How A Reverse Mortgage Can Help Your Retirement

How A Reverse Mortgage Can Help Your Retirement

The old notion that reverse mortgages should only be taken out as a last resort simply is no longer true today. In fact, I believe there are five ways reverse mortgages can improve your retirement income plan.

First, a definition: A reverse mortgage is a way to convert home equity from your primary residence into a usable resource if you are at least 62. It is truly a mortgage in reverse. The lender provides a benefit based on the amount of equity you have in the home. Unlike a traditional mortgage, payback is optional. But you do need to make timely payments of property taxes and homeowners .

There is a healthy skepticism about reverse mortgages, and that’s not necessarily bad, because should caution when utilizing debt. But reverse mortgages can improve retirement spending outcomes in a sensible way.

Here are five ways a reverse mortgage can improve a retirement income plan:

1. Spending Coordination With Your Portfolio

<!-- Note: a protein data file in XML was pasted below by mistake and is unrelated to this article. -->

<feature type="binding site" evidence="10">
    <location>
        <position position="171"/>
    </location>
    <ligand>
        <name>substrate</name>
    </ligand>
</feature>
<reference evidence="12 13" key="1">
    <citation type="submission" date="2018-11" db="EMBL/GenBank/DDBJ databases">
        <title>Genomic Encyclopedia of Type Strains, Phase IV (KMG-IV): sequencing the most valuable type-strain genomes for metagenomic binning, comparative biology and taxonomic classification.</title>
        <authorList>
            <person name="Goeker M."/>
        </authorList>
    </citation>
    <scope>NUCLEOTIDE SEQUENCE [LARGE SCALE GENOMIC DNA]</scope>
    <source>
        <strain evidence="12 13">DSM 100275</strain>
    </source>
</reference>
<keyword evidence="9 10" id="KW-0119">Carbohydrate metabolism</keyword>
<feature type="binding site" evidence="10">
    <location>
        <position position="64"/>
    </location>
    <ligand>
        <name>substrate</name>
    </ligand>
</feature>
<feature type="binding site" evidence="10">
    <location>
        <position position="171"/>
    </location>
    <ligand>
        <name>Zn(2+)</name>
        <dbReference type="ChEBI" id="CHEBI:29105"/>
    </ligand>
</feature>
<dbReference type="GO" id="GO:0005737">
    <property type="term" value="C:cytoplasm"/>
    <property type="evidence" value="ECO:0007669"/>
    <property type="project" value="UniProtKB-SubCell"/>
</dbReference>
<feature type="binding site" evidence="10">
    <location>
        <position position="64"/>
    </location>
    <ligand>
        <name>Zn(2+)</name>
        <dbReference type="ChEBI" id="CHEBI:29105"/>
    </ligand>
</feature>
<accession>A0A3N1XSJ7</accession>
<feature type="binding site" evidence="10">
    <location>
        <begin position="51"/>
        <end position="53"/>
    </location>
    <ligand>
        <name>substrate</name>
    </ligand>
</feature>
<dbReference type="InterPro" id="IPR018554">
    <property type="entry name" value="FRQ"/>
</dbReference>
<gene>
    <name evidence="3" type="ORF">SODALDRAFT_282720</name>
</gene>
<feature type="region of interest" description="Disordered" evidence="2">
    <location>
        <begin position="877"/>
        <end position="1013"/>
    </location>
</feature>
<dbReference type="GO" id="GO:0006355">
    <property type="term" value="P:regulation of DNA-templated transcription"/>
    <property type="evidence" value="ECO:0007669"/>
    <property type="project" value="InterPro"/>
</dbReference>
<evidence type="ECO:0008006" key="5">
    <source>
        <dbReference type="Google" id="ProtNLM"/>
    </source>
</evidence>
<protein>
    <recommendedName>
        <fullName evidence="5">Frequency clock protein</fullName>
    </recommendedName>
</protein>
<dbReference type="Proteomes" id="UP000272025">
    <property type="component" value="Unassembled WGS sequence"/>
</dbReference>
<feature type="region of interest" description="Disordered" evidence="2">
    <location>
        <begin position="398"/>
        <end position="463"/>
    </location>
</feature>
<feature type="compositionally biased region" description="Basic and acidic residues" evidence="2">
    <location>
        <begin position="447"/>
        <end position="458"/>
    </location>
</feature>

2. Bridge Income for Delaying Social Security Benefits

3. Funding to Pay Taxes for Roth IRA Conversions

4. Providing Larger Inheritances for Heirs

One of the overlooked benefits of a reverse mortgage is that its’ a protective hedge against the value of your home. In other words, your borrowing capability grows regardless of the price of your home. Even if the home price plummets, you can keep generating retirement income. When the house eventually needs to be sold, such as after the death of the second spouse, your heirs won’t be on the hook for the debt.

5. Contingency Fund for Unexpected Spending Needs

In retirement, you could run into unexpected expenses. Your could take a turn for the worse. A dear family member might need financial support. An injury or sickness might require long-term care.

Having access to a reverse mortgage line of credit could make a tremendous difference in such instances. Regarding long-term care costs, a reverse mortgage is typically more suited to pay for in-home care than nursing home care. That’s because you might not be allowed to keep a reverse mortgage open if you’re in a nursing home for more than a year.

A reverse mortgage could also help cover all, or a portion, of your long-term care insurance premiums.